French horn for William

Last updated 13:20 04/10/2011
William McNeill
TOP BRASS: William McNeill was one of just two Palmerston North musicians chosen for this year's National Youth Orchestra.

Relevant offers

Bright Young Things

Georgia's no pushover on the track Making a hard subject accessible Top achiever sets sights higher Talented cousins relish discipline Hoping to make mountains into molehills Student shares joy of science Dancers step up to next level Gifted teen has plenty to say Dedication sets Jed on trail to the top Robot foes better be en garde

A recording got William McNeill a place in the National Youth Orchestra, writes Stacey Oliver.

The only time 16-year-old William McNeill isn't listening to music is when he is at school or tramping. Otherwise, he lives and breathes music, from reggae to punk and indie. But mostly, William's interest lies with playing music on his french horn. In March he was selected to play in the National Youth Orchestra for up-and-coming musicians under 25.

Being chosen to play in the orchestra was an opportunity for William to play with musicians who were at the same level as him.

The Palmerston North Boys' High School student was one of 80 musicians chosen to play in the New Zealand Symphony Orchestra NYO, and just one of two musicians from Palmerston North selected. The group performed at the beginning of September in Wellington and Auckland after an intensive week of training.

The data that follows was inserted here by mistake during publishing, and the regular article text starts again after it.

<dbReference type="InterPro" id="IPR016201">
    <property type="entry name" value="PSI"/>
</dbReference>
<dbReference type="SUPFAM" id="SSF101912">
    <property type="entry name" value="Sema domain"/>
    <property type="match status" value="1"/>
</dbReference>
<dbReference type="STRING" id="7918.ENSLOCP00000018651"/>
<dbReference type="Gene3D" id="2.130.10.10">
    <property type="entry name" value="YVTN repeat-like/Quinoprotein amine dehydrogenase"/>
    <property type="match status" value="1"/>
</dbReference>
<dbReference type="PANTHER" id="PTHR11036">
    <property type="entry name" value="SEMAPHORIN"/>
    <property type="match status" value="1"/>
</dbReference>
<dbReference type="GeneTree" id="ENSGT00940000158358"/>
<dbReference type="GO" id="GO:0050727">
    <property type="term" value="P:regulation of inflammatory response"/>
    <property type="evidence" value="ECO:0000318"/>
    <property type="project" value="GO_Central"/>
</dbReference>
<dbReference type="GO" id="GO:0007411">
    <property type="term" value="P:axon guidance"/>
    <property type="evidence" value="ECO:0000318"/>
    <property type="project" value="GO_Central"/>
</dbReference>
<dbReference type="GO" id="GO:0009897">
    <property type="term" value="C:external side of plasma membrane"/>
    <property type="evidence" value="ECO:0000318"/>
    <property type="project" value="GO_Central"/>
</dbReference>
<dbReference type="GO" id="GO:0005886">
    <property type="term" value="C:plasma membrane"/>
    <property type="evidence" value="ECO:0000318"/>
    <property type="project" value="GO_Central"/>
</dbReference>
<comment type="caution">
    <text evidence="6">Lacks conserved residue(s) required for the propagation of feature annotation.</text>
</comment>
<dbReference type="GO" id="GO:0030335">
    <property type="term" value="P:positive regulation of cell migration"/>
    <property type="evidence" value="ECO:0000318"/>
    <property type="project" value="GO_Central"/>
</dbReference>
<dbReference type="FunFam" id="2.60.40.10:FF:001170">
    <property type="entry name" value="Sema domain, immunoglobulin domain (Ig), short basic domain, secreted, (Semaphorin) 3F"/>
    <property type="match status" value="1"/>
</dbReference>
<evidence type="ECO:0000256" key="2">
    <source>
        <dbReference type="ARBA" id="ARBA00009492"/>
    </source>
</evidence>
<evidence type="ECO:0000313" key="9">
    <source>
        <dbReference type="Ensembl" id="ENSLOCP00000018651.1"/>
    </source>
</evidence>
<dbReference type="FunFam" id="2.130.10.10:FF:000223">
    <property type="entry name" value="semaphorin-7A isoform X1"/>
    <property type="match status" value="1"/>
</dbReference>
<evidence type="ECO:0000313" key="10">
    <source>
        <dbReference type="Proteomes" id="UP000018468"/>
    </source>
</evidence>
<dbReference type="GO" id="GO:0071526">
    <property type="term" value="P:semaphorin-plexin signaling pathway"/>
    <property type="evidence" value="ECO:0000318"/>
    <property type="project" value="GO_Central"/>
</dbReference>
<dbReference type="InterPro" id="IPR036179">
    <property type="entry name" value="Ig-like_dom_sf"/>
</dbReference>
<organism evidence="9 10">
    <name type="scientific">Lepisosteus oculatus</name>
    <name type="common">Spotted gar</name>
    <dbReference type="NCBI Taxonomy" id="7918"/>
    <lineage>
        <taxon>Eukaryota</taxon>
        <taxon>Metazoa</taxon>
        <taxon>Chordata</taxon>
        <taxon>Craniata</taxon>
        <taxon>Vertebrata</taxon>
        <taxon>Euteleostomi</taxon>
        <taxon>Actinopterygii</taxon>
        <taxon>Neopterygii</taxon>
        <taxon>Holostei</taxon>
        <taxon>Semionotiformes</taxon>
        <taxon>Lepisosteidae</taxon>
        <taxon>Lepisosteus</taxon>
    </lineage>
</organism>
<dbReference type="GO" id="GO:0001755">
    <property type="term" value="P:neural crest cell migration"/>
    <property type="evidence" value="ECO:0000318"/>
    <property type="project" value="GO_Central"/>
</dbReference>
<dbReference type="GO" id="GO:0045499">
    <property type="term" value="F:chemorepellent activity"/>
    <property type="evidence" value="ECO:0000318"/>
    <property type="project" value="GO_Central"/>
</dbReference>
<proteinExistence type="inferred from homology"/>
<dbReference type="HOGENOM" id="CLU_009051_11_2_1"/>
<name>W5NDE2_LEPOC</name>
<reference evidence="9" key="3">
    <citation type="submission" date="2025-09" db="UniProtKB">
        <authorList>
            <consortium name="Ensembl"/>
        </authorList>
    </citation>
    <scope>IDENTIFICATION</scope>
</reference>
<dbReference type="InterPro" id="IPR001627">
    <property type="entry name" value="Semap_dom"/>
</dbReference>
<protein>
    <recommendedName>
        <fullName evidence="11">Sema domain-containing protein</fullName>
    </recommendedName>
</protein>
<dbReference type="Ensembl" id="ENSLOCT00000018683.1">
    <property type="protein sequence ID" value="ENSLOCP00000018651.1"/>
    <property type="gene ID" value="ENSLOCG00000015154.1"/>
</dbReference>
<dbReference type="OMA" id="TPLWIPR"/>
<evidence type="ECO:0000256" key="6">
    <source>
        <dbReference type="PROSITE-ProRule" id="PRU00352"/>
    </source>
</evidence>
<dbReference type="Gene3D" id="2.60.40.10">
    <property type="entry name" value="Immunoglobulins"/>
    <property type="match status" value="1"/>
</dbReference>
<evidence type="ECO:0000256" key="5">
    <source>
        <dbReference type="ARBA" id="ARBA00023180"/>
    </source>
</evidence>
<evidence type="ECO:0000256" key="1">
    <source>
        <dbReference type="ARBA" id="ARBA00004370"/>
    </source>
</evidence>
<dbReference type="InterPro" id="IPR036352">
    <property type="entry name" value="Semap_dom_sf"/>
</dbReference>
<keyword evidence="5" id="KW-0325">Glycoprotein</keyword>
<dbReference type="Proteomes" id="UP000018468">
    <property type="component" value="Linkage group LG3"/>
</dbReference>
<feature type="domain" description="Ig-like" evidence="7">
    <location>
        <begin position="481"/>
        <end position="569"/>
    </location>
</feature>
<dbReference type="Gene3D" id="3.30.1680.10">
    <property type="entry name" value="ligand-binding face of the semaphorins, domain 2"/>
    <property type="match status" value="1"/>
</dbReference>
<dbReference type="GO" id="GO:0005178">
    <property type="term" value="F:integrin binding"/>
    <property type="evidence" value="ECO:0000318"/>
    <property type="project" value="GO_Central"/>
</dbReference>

The grade eight player was surprised to be accepted into the orchestra because of the intense competition from other musicians, some of whom actually study music at university. "I had to do a recording and send that in because I was going to France on a school trip when they were offering to go to Wellington to have them record you for the audition."

But William's recording was more than enough to secure him a place in the orchestra. "It's actually really cool. It's sort of like an opportunity to play with musicians the same age as you. In Palmerston North, especially for a french horn player, there's not a lot of people who play it. In the NYO there's five of us and four on the same level. "

William began playing the french horn as an alternative to the trumpet, because the french horn allowed him the freedom to play a wider range of music.

"When I was eight or nine someone said the french horn was good for left handers and there was a teacher who was willing to teach me. I thought `I might as well go for the french horn and see what it is like'."

Six years on, he has performed in the NYO two years in a row, playing the french horn.

"It's a lot more versatile than the trumpet. Sometimes, [the french horn] gets melodies, sometimes it's got solos, sometimes it's got a counter melody."

William's success in the realm of orchestral music is not surprising. His mother, Marice, teaches the violin and the viola, and his father, Jeff, a senior lecturer at Massey University, plays the bassoon. His two older sisters each play an instrument, and William also plays the piano and the violin. This is the second year his eldest sister has made it into the NYO.

Ad Feedback

"The NYO is like the step before the symphony orchestra; it's for the up-and-coming musicians."

William says he would like to play music professionally but thinks it's also "cool just to be able to play music just for fun. If you're playing music all day as a professional, you can't really come home and play because that's just too tiring."

Instead, William would like to study public policy at Massey University, and also take some music classes.

- © Fairfax NZ News

Special offers

Featured Promotions

Sponsored Content